Party LoyaltyTuesday, August 16th, 2011
Author Tony De Maio
I had an interesting revelation the other day. I sent one of my liberal friends some humorous bumper stickers concerning the present administration. She fired back a rather hostile e-mail informing me that she was an Obama supporter, and I knew it.
I wrote back and told her that I used to send out Bush bumper stickers also, and that humor trumps politics in MY book. I thought about her mail, and it made quite an impression on me. It also explained a lot about liberals in general and her in particular.
If you are going to support a PERSON you must take on a “gangland” mentality, or “family loyalty”. No matter what the “gang” or “family” does, it must be supported and defended against outside “hostile” forces. You become a “team player”, and “support” the team. Consequently, if the person you support does something foolish, you must support him–and look foolish also. Furthermore, you are put in a position of “lying” and stating you believe the action/statement is “good”, when you may well believe it is foolish–or even evil. Humor directed against the person/gang is an “attack”, is not funny. It must be answered and the perpetrator punished.
On the other hand, if you support the person’s POLICIES, you may “pick and choose” which ones you support. Such behavior will not allow you to be accepted by the “gang” or “family” as you will be perceived as “disloyal”–you will not be considered a “team player“. On the other hand, you WILL be accepted by intelligent, thinking people who will perceive you as “honest” and independent.
When I voted, I voted for Bush. I did not vote for Bush because I supported him. I looked at the policies he espoused and looked at the policies Kerry/Gore espoused and thought, “I don’t agree with all his policies, but I’m closer to Bush than the other guy.” I simply assumed the folks on the “other side” had a similar approach.
When Bush pursued a policy with which I did not agree (e.g. immigration), I made it known I disagreed with him–as did many other people who voted for him. I cannot help but compare the two political parties with regard to such behavior.
I look at the “Obama supporters” and realize they are supporting OBAMA, and NOT necessarily his “policies”. (As a matter of fact, I find that many of Obama’s supporters have no idea what his “policies” are. I experienced the same situation with Bill Clinton.) People who do not “fall into line” with the thinking of the left are to be scorned and attacked–if possible, destroyed. As near as I can determine, this was the same mentality that supported Al Gore and John Kerry. I note the fate of Zel Miller, Lawrence Summers, and Joe Lieberman. These folks were staunch Democrats who did not “toe the party line” on certain issues and were essentially drummed out of the party. Arlen Specter abandoned the Republican Party and became a Democrat. He was promised he would retain his seniority. After making a comment that he hoped Colman would defeat Franken in the Minnesota senate race, he was immediately punished by being stripped of his seniority. Disloyalty must be punished, even at the cost of a broken promise.
On the other hand, I look at the Republican Party–which is composed of, among others, conservatives. I note that several party members expressed vigorous opposition to some of the party’s policies–immigration, budget deficits, no child left behind, Harriet Miers, Medicare drugs, Dubai Ports, etc. After the “fight” was over, it was business as usual. No one was “punished”.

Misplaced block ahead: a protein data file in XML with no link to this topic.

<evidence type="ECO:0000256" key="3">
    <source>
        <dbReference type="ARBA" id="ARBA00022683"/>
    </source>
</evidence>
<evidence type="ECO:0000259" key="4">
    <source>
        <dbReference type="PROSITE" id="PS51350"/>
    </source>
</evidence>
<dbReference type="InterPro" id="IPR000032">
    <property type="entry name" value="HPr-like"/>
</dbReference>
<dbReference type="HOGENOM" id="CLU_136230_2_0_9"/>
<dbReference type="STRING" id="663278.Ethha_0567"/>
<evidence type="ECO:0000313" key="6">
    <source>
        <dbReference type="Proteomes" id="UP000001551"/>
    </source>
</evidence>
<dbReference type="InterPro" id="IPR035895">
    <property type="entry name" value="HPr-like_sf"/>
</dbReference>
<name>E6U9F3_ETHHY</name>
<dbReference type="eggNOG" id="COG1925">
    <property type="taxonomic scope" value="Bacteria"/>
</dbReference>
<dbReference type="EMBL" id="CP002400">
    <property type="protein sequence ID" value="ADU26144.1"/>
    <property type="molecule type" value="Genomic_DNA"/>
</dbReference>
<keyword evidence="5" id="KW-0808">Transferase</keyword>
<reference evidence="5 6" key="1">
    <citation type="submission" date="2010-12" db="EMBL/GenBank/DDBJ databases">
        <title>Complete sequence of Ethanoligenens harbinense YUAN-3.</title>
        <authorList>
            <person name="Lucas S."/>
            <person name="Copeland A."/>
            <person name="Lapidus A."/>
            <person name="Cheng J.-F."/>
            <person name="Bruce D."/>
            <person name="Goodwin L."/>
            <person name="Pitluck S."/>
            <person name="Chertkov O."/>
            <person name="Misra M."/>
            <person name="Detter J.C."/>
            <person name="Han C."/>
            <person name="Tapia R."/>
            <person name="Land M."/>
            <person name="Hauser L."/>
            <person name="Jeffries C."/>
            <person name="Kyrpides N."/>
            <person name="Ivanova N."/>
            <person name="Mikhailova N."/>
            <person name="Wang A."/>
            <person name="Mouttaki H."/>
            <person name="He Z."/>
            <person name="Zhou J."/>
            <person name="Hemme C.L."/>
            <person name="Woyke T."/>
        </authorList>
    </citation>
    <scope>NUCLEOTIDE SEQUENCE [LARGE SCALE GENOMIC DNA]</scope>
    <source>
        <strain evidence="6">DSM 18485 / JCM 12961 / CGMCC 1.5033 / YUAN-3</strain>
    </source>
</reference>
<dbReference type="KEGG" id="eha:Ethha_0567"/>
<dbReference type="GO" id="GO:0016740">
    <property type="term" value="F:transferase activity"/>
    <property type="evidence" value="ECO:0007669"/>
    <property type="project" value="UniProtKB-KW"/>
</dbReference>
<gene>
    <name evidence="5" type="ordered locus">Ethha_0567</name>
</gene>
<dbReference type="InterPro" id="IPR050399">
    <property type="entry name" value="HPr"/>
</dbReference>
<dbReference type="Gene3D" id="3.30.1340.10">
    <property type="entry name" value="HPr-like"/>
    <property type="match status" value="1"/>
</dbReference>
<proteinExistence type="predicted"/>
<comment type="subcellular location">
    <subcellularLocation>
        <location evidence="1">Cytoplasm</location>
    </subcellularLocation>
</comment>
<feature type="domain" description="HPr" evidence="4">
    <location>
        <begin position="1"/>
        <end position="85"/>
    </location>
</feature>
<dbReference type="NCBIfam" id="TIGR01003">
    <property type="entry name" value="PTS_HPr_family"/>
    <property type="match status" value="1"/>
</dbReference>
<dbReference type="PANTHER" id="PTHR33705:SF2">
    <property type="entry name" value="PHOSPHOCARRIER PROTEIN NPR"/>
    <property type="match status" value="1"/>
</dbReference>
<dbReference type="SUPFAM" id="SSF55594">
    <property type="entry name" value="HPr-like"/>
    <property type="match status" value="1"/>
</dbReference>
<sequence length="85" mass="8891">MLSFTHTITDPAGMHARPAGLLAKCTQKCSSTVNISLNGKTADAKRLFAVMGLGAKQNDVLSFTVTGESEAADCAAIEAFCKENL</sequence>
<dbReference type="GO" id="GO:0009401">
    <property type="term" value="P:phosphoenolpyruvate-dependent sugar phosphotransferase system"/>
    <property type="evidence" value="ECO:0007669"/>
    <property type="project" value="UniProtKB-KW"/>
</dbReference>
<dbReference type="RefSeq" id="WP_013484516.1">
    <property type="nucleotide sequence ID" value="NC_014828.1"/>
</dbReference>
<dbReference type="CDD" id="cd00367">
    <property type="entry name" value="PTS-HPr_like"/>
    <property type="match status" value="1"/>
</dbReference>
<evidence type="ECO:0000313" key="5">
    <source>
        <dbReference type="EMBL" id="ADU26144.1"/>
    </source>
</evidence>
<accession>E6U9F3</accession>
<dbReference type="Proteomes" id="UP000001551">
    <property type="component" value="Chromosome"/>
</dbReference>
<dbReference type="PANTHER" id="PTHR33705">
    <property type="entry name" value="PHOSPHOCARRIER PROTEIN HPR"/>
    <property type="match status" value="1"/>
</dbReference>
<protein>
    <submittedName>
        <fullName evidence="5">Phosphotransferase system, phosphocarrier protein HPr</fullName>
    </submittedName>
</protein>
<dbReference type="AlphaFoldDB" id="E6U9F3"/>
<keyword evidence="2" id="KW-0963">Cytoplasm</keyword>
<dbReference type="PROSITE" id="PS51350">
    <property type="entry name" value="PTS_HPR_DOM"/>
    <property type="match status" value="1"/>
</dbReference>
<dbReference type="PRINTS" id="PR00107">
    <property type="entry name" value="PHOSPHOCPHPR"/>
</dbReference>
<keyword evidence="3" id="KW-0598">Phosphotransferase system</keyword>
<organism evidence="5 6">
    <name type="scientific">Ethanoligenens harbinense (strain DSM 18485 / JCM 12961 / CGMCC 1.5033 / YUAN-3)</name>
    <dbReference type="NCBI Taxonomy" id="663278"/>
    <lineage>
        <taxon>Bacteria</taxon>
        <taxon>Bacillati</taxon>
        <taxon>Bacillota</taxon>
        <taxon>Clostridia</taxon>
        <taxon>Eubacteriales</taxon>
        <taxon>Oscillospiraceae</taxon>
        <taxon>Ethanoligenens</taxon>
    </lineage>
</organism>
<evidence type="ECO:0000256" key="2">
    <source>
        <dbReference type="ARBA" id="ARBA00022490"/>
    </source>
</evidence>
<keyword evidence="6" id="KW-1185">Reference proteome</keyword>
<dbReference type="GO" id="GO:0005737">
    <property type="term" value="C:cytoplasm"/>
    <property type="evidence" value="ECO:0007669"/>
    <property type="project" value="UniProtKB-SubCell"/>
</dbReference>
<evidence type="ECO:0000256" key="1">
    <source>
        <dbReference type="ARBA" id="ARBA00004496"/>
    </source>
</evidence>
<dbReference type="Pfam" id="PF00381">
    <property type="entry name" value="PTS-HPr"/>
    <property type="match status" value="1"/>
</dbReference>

I pointed this out to a (liberal) friend of mine. He didn’t believe it–though he had no response to my thesis. I then reminded him of the Clinton impeachment trial.
There were good reasons to impeach Bill Clinton and good reasons NOT to impeach him. If you wish, you take one side and I’ll take the other. Each side can be argued quite well. HOWEVER, it you look at the vote, you will find that 100% of the Democrats voted “not guilty” and the Republicans fragmented–some voting “aye” and others voting “nay” in both phases of the proceedings.
Now, I’m not in a position to state which Democrats voted their conscience and which ones voted their party loyalty, but you cannot tell me that NOT ONE of the Democrats believed he should be found guilty and voted otherwise.
He had to agree.
As I think about the situation, I become more and more pessimistic about the survival of our country. Clearly, that party that votes in a cohesive block is far more likely to prevail and achieve their agenda than a party where each member votes his conscience and perhaps votes against his own party. A party that enforces “party discipline” will be far more effective than a party which does not.
If one looks at the voting record of Congress over the past 40 years or so, one finds that in many cases, the Democrats vote as a block, and the Republicans fragment their vote and vote their conscience. (Of course, sometimes the Republicans also vote as a block.)
When one couples that party discipline with the fact that the party loyalty of the left is to a person and not to principles and/or policies, the overall situation become quite worrisome.
I cannot help but recall the old joke about Khrushchev giving a speech and saying how bad Stalin was. Someone in the crowd yelled, “You were there, why didn’t you speak out.” Khrushchev screamed, “Who said that?” Silence. He screamed again, “I said who said that?” Silence. He smiled and said, “NOW you know why I didn’t speak out.” I believe it may be proper to point out that Goebbels, Goring, and Himmler were all “team players”.